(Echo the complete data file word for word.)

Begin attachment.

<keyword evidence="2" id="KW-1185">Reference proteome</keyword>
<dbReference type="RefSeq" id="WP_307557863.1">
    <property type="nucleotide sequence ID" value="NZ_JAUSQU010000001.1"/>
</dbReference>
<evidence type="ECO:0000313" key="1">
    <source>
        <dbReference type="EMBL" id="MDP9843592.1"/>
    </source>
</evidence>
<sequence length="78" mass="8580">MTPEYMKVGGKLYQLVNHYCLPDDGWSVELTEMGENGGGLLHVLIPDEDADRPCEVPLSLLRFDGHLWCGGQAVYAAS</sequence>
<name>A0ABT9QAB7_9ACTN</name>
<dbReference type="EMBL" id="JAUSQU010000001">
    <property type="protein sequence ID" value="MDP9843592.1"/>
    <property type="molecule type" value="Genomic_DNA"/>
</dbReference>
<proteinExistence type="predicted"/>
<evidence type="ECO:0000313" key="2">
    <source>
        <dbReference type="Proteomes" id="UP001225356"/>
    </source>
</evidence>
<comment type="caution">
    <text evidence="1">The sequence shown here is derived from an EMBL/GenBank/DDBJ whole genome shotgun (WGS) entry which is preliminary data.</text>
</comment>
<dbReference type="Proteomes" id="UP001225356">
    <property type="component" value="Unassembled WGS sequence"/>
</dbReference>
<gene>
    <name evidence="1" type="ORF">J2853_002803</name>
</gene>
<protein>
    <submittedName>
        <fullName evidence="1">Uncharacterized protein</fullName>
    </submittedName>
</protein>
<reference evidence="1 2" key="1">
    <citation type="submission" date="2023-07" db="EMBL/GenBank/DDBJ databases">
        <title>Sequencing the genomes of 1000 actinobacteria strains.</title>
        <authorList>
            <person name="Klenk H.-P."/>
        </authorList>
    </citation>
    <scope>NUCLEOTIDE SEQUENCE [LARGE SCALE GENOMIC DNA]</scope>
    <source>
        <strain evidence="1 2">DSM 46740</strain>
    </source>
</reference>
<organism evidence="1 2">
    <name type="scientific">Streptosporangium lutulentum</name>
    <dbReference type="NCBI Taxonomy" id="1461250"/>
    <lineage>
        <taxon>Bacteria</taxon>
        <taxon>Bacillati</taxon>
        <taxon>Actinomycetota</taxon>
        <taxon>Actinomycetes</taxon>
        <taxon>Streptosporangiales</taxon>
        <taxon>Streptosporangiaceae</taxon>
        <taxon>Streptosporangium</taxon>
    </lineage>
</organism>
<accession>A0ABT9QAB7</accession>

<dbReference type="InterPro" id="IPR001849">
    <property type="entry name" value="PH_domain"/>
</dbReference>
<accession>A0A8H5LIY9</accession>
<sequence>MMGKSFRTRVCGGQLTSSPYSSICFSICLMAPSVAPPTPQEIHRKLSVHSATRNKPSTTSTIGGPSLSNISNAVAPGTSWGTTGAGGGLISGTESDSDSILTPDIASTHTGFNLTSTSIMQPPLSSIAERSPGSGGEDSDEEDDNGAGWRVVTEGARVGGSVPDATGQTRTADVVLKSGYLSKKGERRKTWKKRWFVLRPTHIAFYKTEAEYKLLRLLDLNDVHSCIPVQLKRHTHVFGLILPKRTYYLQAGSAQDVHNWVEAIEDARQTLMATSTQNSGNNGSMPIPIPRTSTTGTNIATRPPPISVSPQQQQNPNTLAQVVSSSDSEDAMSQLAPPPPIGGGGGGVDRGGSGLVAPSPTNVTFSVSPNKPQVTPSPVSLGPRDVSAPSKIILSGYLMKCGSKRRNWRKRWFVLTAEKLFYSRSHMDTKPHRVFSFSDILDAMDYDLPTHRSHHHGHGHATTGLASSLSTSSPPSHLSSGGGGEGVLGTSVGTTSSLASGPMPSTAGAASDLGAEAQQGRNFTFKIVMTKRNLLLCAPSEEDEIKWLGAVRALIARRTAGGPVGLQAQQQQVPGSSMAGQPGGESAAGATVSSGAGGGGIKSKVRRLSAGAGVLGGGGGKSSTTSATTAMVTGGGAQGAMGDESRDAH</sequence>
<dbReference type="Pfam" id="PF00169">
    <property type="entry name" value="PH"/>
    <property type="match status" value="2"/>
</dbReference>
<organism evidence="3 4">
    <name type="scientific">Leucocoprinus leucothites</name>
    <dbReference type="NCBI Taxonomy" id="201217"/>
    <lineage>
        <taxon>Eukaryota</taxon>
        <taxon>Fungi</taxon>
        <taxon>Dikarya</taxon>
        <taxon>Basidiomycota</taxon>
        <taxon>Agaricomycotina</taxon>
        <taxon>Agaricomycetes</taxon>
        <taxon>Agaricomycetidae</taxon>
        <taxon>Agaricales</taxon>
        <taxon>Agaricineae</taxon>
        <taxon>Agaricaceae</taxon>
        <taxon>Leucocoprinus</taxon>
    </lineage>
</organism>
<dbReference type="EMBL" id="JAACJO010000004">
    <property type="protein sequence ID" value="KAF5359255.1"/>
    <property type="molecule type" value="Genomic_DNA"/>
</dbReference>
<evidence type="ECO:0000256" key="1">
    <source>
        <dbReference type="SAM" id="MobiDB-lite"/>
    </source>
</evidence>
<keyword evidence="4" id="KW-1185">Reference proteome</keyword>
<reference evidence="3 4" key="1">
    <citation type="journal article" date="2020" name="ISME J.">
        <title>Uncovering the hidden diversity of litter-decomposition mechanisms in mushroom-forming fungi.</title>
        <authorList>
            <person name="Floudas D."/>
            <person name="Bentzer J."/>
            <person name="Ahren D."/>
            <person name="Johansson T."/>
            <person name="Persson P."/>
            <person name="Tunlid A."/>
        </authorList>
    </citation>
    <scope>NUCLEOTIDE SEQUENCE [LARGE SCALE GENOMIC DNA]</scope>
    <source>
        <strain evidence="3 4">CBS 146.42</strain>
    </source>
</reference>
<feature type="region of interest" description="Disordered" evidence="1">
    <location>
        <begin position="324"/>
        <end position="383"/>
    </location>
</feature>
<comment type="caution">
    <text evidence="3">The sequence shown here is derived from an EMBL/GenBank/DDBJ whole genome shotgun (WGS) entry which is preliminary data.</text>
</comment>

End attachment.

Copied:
<keyword evidence="2" id="KW-1185">Reference proteome</keyword>
<dbReference type="RefSeq" id="WP_307557863.1">
    <property type="nucleotide sequence ID" value="NZ_JAUSQU010000001.1"/>
</dbReference>
<evidence type="ECO:0000313" key="1">
    <source>
        <dbReference type="EMBL" id="MDP9843592.1"/>
    </source>
</evidence>
<sequence length="78" mass="8580">MTPEYMKVGGKLYQLVNHYCLPDDGWSVELTEMGENGGGLLHVLIPDEDADRPCEVPLSLLRFDGHLWCGGQAVYAAS</sequence>
<name>A0ABT9QAB7_9ACTN</name>
<dbReference type="EMBL" id="JAUSQU010000001">
    <property type="protein sequence ID" value="MDP9843592.1"/>
    <property type="molecule type" value="Genomic_DNA"/>
</dbReference>
<proteinExistence type="predicted"/>
<evidence type="ECO:0000313" key="2">
    <source>
        <dbReference type="Proteomes" id="UP001225356"/>
    </source>
</evidence>
<comment type="caution">
    <text evidence="1">The sequence shown here is derived from an EMBL/GenBank/DDBJ whole genome shotgun (WGS) entry which is preliminary data.</text>
</comment>
<dbReference type="Proteomes" id="UP001225356">
    <property type="component" value="Unassembled WGS sequence"/>
</dbReference>
<gene>
    <name evidence="1" type="ORF">J2853_002803</name>
</gene>
<protein>
    <submittedName>
        <fullName evidence="1">Uncharacterized protein</fullName>
    </submittedName>
</protein>
<reference evidence="1 2" key="1">
    <citation type="submission" date="2023-07" db="EMBL/GenBank/DDBJ databases">
        <title>Sequencing the genomes of 1000 actinobacteria strains.</title>
        <authorList>
            <person name="Klenk H.-P."/>
        </authorList>
    </citation>
    <scope>NUCLEOTIDE SEQUENCE [LARGE SCALE GENOMIC DNA]</scope>
    <source>
        <strain evidence="1 2">DSM 46740</strain>
    </source>
</reference>
<organism evidence="1 2">
    <name type="scientific">Streptosporangium lutulentum</name>
    <dbReference type="NCBI Taxonomy" id="1461250"/>
    <lineage>
        <taxon>Bacteria</taxon>
        <taxon>Bacillati</taxon>
        <taxon>Actinomycetota</taxon>
        <taxon>Actinomycetes</taxon>
        <taxon>Streptosporangiales</taxon>
        <taxon>Streptosporangiaceae</taxon>
        <taxon>Streptosporangium</taxon>
    </lineage>
</organism>
<accession>A0ABT9QAB7</accession>

<dbReference type="InterPro" id="IPR001849">
    <property type="entry name" value="PH_domain"/>
</dbReference>
<accession>A0A8H5LIY9</accession>
<sequence>MMGKSFRTRVCGGQLTSSPYSSICFSICLMAPSVAPPTPQEIHRKLSVHSATRNKPSTTSTIGGPSLSNISNAVAPGTSWGTTGAGGGLISGTESDSDSILTPDIASTHTGFNLTSTSIMQPPLSSIAERSPGSGGEDSDEEDDNGAGWRVVTEGARVGGSVPDATGQTRTADVVLKSGYLSKKGERRKTWKKRWFVLRPTHIAFYKTEAEYKLLRLLDLNDVHSCIPVQLKRHTHVFGLILPKRTYYLQAGSAQDVHNWVEAIEDARQTLMATSTQNSGNNGSMPIPIPRTSTTGTNIATRPPPISVSPQQQQNPNTLAQVVSSSDSEDAMSQLAPPPPIGGGGGGVDRGGSGLVAPSPTNVTFSVSPNKPQVTPSPVSLGPRDVSAPSKIILSGYLMKCGSKRRNWRKRWFVLTAEKLFYSRSHMDTKPHRVFSFSDILDAMDYDLPTHRSHHHGHGHATTGLASSLSTSSPPSHLSSGGGGEGVLGTSVGTTSSLASGPMPSTAGAASDLGAEAQQGRNFTFKIVMTKRNLLLCAPSEEDEIKWLGAVRALIARRTAGGPVGLQAQQQQVPGSSMAGQPGGESAAGATVSSGAGGGGIKSKVRRLSAGAGVLGGGGGKSSTTSATTAMVTGGGAQGAMGDESRDAH</sequence>
<dbReference type="Pfam" id="PF00169">
    <property type="entry name" value="PH"/>
    <property type="match status" value="2"/>
</dbReference>
<organism evidence="3 4">
    <name type="scientific">Leucocoprinus leucothites</name>
    <dbReference type="NCBI Taxonomy" id="201217"/>
    <lineage>
        <taxon>Eukaryota</taxon>
        <taxon>Fungi</taxon>
        <taxon>Dikarya</taxon>
        <taxon>Basidiomycota</taxon>
        <taxon>Agaricomycotina</taxon>
        <taxon>Agaricomycetes</taxon>
        <taxon>Agaricomycetidae</taxon>
        <taxon>Agaricales</taxon>
        <taxon>Agaricineae</taxon>
        <taxon>Agaricaceae</taxon>
        <taxon>Leucocoprinus</taxon>
    </lineage>
</organism>
<dbReference type="EMBL" id="JAACJO010000004">
    <property type="protein sequence ID" value="KAF5359255.1"/>
    <property type="molecule type" value="Genomic_DNA"/>
</dbReference>
<evidence type="ECO:0000256" key="1">
    <source>
        <dbReference type="SAM" id="MobiDB-lite"/>
    </source>
</evidence>
<keyword evidence="4" id="KW-1185">Reference proteome</keyword>
<reference evidence="3 4" key="1">
    <citation type="journal article" date="2020" name="ISME J.">
        <title>Uncovering the hidden diversity of litter-decomposition mechanisms in mushroom-forming fungi.</title>
        <authorList>
            <person name="Floudas D."/>
            <person name="Bentzer J."/>
            <person name="Ahren D."/>
            <person name="Johansson T."/>
            <person name="Persson P."/>
            <person name="Tunlid A."/>
        </authorList>
    </citation>
    <scope>NUCLEOTIDE SEQUENCE [LARGE SCALE GENOMIC DNA]</scope>
    <source>
        <strain evidence="3 4">CBS 146.42</strain>
    </source>
</reference>
<feature type="region of interest" description="Disordered" evidence="1">
    <location>
        <begin position="324"/>
        <end position="383"/>
    </location>
</feature>
<comment type="caution">
    <text evidence="3">The sequence shown here is derived from an EMBL/GenBank/DDBJ whole genome shotgun (WGS) entry which is preliminary data.</text>
</comment>